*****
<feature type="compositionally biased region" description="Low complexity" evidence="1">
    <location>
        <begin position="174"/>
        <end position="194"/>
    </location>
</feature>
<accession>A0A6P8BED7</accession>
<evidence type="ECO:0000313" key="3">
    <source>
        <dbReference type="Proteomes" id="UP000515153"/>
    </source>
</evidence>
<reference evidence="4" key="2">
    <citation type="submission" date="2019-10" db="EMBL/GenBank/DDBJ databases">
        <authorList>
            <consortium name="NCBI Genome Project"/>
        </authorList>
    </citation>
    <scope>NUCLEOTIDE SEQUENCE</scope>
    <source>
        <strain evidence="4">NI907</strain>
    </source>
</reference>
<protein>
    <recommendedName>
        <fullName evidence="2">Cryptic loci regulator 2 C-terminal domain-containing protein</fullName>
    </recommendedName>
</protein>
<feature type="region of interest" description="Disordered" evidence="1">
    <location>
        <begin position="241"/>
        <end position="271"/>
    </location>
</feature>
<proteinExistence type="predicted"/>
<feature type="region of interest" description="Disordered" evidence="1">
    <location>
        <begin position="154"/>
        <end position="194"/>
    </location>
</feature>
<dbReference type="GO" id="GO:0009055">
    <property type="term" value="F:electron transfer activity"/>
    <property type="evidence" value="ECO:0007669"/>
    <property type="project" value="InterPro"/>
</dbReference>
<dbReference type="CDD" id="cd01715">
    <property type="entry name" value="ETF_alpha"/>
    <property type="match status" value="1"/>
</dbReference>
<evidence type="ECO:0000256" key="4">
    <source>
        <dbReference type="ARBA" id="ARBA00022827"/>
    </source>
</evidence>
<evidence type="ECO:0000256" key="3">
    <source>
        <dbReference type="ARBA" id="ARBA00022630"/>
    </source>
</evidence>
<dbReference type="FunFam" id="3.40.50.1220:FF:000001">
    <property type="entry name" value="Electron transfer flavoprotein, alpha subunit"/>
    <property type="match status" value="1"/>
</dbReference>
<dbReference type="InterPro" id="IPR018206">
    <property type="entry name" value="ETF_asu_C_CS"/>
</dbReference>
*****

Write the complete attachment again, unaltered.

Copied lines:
<feature type="compositionally biased region" description="Low complexity" evidence="1">
    <location>
        <begin position="174"/>
        <end position="194"/>
    </location>
</feature>
<accession>A0A6P8BED7</accession>
<evidence type="ECO:0000313" key="3">
    <source>
        <dbReference type="Proteomes" id="UP000515153"/>
    </source>
</evidence>
<reference evidence="4" key="2">
    <citation type="submission" date="2019-10" db="EMBL/GenBank/DDBJ databases">
        <authorList>
            <consortium name="NCBI Genome Project"/>
        </authorList>
    </citation>
    <scope>NUCLEOTIDE SEQUENCE</scope>
    <source>
        <strain evidence="4">NI907</strain>
    </source>
</reference>
<protein>
    <recommendedName>
        <fullName evidence="2">Cryptic loci regulator 2 C-terminal domain-containing protein</fullName>
    </recommendedName>
</protein>
<feature type="region of interest" description="Disordered" evidence="1">
    <location>
        <begin position="241"/>
        <end position="271"/>
    </location>
</feature>
<proteinExistence type="predicted"/>
<feature type="region of interest" description="Disordered" evidence="1">
    <location>
        <begin position="154"/>
        <end position="194"/>
    </location>
</feature>
<dbReference type="GO" id="GO:0009055">
    <property type="term" value="F:electron transfer activity"/>
    <property type="evidence" value="ECO:0007669"/>
    <property type="project" value="InterPro"/>
</dbReference>
<dbReference type="CDD" id="cd01715">
    <property type="entry name" value="ETF_alpha"/>
    <property type="match status" value="1"/>
</dbReference>
<evidence type="ECO:0000256" key="4">
    <source>
        <dbReference type="ARBA" id="ARBA00022827"/>
    </source>
</evidence>
<evidence type="ECO:0000256" key="3">
    <source>
        <dbReference type="ARBA" id="ARBA00022630"/>
    </source>
</evidence>
<dbReference type="FunFam" id="3.40.50.1220:FF:000001">
    <property type="entry name" value="Electron transfer flavoprotein, alpha subunit"/>
    <property type="match status" value="1"/>
</dbReference>
<dbReference type="InterPro" id="IPR018206">
    <property type="entry name" value="ETF_asu_C_CS"/>
</dbReference>